Brad

    • The survey data shows that offer rates went up, but data appears to suggest that ESI actually declined slightly.

      http://www.mass.gov/chia/docs/r/pubs/11/2011-key-indicators-may.pdf

      Also, the figures I’ve seen show a year over year decline in small group. MA went from 800K covered in small group in 2007 to just over 600K covered in 2012. The report below is from 2012 but they have them going back a ways.
      http://www.mass.gov/ocabr/docs/doi/managed-care/smgrp/repcovlives-2012.pdf

      That’s been mitigated by a large increase in individual coverage and an increase in self-funded/ large group. Given that info and the way the employer penalties are structured under ACA, I’ll bet on th side of a larger than expected decrease in small group ESI.

      • Jared

        You are correct but there is much more recently published (but still not as up to date as it should be) state-issued data that shows the trickling decrease in people covered by ESI in Massachusetts (your link to an old State of Massachusetts Key Indicators report) became a waterfall as we here in Massachusetts got further into the now repealed so-called RomneyCare.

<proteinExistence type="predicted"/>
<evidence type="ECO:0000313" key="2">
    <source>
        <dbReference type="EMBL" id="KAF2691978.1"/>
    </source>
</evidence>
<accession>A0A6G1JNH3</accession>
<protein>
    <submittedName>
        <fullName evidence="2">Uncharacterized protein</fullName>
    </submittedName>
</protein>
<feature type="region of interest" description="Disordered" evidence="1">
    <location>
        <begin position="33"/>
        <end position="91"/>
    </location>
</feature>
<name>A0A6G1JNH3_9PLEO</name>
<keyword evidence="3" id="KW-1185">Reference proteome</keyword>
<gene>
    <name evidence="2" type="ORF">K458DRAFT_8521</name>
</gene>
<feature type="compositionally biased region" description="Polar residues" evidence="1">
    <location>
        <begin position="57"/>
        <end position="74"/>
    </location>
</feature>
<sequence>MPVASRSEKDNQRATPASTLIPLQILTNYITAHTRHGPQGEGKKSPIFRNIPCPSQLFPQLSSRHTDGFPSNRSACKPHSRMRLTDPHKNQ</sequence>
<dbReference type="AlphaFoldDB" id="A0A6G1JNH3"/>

See this report issued about a month ago on August 14, 2013 (http://www.mass.gov/chia/docs/r/pubs/13/ar-ma-health-care-market-2013.pdf) Figure 1 shows that the percent of people under ESI in Massachusetts dropped from 67% to under 62% just between 2009-2011. Since our population was static during that period (if it did not decline) that translates to over 300,000 people just in that short period.

        The actual absolute drop in people covered by ESI in Massachusetts is much higher if you pick a period starting before RomneyCare was proposed (say 2004) up through today (e.g., look at the Census Bureau’s CPS and normalize for its methodology of surveying monthly; that is, it has an “n” 20% higher than the state’s population). In no way is this balanced by the 60,000 additional people covered by individually purchased policies.